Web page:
Local Hero Profile: West Granville Blueberries
By Abby Getman, Program Assistant
Published in CISA’s July 2014 Enewsletter
For anyone who has had the delight of a blueberry pancake at Maple Corner Farm, you may already know about the treasure of West Granville Blueberries. Owned by Leon and Joyce Ripley of Maple Corner Farm, West Granville Blueberries is a side business and labor of love in the hills of West Granville. In addition to haying hundreds of acres of fields, which double as pastoral cross country skiing trails during the winter months, the Ripleys tend to a three acre berry patch that draws folks from all around the region.
Leon has been involved with the blueberry patch on North Lane since it was first planted. Originally, the business was started by Leon’s uncle, John Sena. As Leon tells it, Sena moved to the Granville area in 1959, having decided the dairy business was not for him, and “he wanted to get a good crop going.” Granville had been the capital of wild blueberries back in the early 1900s, with close to one thousand acres of low bush berries, so John and nine-year-old Leon set to work planting between 100-200 plants that first year. More plants followed, expanding the production to 600 bushes. They selected high bush berry varieties for their size, flavor and ease of picking.
Sena and Leon’s other uncle, Steve Ripley, managed the three acres of blueberries for the following three decades. In the ‘90s, Leon, his wife Joyce, and his mother Helen became more involved in the business, and they decided to open a pick-your-own stand in the early 2000s. Helen oversaw the marketing and the management of the berry fields, and she staffed the stand from mid-July to early August for nearly five years, passing out blueberry sauce samples and recipes for baked blueberry delights. When speaking about his mother, Leon reminisces, “She loved the people who came and they loved her.” In December of 2005, she passed away at the age of 92. “People missed her greatly. We had the news posted at the pick-your-own stand,” says Leon, so that regulars learned of her passing during berry season, and lapsed pickers still inquire after her. Joyce Ripley has now taken over her mother-in-law’s post, tending to the picking, marketing and management of the blueberries.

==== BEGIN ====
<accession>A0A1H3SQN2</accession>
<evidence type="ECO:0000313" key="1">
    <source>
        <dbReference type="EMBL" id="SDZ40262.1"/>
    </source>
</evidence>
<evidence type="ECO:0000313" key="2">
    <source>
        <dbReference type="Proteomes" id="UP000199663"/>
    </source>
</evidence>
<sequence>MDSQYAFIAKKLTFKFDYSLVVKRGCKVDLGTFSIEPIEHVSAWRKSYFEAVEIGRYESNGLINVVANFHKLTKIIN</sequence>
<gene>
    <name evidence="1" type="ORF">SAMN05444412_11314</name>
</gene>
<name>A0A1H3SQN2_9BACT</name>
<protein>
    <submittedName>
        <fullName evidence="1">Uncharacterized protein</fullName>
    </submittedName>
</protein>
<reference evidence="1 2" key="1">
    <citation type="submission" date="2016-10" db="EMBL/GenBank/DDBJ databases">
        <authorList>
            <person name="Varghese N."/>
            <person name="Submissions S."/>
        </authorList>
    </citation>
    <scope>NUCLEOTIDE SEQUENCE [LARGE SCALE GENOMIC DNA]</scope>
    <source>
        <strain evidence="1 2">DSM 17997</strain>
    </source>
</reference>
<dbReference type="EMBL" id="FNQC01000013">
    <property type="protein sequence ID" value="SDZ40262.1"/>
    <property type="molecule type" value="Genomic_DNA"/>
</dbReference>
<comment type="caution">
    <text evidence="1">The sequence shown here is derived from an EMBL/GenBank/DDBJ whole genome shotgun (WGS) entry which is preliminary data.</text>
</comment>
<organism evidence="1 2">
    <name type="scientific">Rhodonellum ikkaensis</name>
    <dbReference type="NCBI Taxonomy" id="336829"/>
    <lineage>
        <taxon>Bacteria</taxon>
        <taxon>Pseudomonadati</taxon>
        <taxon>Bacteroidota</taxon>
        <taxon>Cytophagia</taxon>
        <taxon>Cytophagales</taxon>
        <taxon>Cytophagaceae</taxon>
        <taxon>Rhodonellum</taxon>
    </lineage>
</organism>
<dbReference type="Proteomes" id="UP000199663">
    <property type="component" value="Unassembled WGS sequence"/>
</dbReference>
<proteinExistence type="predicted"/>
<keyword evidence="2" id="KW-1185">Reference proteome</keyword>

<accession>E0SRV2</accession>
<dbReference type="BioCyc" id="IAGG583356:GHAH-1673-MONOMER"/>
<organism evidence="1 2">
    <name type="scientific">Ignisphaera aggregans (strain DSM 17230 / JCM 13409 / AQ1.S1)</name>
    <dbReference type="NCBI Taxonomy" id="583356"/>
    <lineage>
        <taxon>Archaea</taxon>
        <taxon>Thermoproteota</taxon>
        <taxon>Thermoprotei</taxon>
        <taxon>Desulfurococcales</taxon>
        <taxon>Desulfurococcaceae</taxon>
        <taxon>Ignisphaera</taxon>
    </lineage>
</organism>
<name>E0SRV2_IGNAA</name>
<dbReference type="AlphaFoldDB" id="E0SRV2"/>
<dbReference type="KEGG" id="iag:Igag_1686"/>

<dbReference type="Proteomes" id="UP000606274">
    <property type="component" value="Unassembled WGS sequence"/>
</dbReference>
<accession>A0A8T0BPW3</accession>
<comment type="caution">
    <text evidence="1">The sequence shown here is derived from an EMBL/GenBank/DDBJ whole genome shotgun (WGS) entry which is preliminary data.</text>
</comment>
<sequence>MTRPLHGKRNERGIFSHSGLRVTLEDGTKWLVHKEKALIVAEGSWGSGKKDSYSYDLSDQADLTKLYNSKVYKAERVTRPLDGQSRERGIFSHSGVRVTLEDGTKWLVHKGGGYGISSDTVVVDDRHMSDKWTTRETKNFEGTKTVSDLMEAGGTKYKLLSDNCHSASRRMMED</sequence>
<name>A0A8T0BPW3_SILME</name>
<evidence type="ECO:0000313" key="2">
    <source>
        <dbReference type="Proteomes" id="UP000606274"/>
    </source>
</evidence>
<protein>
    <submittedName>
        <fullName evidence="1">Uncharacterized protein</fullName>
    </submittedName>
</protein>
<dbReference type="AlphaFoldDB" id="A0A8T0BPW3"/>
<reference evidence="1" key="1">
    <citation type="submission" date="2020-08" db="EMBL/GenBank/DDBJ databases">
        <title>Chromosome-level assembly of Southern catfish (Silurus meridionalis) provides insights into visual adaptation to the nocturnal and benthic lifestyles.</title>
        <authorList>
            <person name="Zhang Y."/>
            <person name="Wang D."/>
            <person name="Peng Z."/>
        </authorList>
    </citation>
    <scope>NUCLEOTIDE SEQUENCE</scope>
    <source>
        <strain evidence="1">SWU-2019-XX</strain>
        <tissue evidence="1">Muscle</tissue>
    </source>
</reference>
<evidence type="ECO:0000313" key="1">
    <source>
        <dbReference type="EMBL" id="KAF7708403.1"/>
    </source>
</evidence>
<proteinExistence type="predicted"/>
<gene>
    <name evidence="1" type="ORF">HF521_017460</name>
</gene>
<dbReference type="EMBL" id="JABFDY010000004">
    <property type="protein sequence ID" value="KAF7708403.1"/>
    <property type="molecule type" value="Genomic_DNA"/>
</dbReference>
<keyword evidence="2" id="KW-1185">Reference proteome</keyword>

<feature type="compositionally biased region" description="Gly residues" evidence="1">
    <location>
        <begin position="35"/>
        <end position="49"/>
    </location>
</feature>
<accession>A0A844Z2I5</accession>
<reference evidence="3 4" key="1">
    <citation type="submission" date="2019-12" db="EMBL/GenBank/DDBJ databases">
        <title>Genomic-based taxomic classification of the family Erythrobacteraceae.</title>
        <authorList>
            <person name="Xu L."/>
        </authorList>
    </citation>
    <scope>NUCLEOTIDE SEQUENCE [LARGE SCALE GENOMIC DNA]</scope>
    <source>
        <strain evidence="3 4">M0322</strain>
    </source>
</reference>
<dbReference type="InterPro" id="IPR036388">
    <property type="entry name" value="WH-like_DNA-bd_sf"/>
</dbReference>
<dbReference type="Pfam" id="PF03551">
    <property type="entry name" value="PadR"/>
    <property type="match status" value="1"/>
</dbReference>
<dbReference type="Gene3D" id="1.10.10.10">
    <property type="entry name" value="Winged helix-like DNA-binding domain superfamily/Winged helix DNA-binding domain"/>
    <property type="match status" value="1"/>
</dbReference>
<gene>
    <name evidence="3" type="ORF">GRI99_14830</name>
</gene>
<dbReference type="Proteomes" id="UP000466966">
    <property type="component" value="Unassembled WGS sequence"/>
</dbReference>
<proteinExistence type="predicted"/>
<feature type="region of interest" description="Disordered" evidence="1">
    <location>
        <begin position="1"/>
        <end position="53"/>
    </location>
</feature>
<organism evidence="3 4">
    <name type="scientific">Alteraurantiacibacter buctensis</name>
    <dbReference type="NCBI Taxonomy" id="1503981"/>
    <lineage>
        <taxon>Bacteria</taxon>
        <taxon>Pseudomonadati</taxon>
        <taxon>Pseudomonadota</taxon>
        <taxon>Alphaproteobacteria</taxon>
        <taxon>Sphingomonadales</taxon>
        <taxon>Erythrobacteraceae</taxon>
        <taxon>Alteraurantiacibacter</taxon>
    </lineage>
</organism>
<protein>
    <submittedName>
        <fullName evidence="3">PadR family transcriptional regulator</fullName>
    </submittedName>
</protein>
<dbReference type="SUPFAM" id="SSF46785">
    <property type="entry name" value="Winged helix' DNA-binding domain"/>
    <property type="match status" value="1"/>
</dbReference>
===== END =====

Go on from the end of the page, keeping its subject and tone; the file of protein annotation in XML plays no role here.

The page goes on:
Located in the foothills of the Berkshires, West Granville’s fruits ripen later than their Valley neighbors, but unfortunately, the distance does not protect them from the insect pressures that have spread in the Valley. West Granville Blueberries has struggled with Spotted-Wing Drosophila, an insect that targets soft fruits, since it arrived in Massachusetts in 2012 and devastated fruit crops. “We lost thousands of dollars of blueberries that year,” Leon recalled, resulting in a complete loss of that year’s crop, but the Ripleys are resourceful farmers and now know what they’re up against. “The berries are looking good,” Leon reported, “We should be open (for pick-your-own) around July 15th, we’ll have plenty of berries then.” Their early berries can be found on Tuesdays at the Farmers’ Market at Forest Park in Springfield.
If you’re looking for a great drive or bike ride into a well-hidden nook of Western Massachusetts, you should make a pilgrimage to pick your own berries at West Granville. If you make it to the farm, Joyce will likely be there to greet you. If she’s busy, she’ll leave a coffee can out at the booth. West Granville Blueberries transports you back to a much simpler time, and with little development in the area, the neighboring roads are filled with rocky pastures and well-tended orchards. West Granville Blueberries upholds a long tradition in Granville, and with the right soils and right climate, it is a treasure to be experienced. Large, juicy, high bush blueberries await, and they’ll have their annual Blueberry Tasting the first Saturday in August, where you can taste different blueberry varieties, as well as baked delights from Ripley family recipes.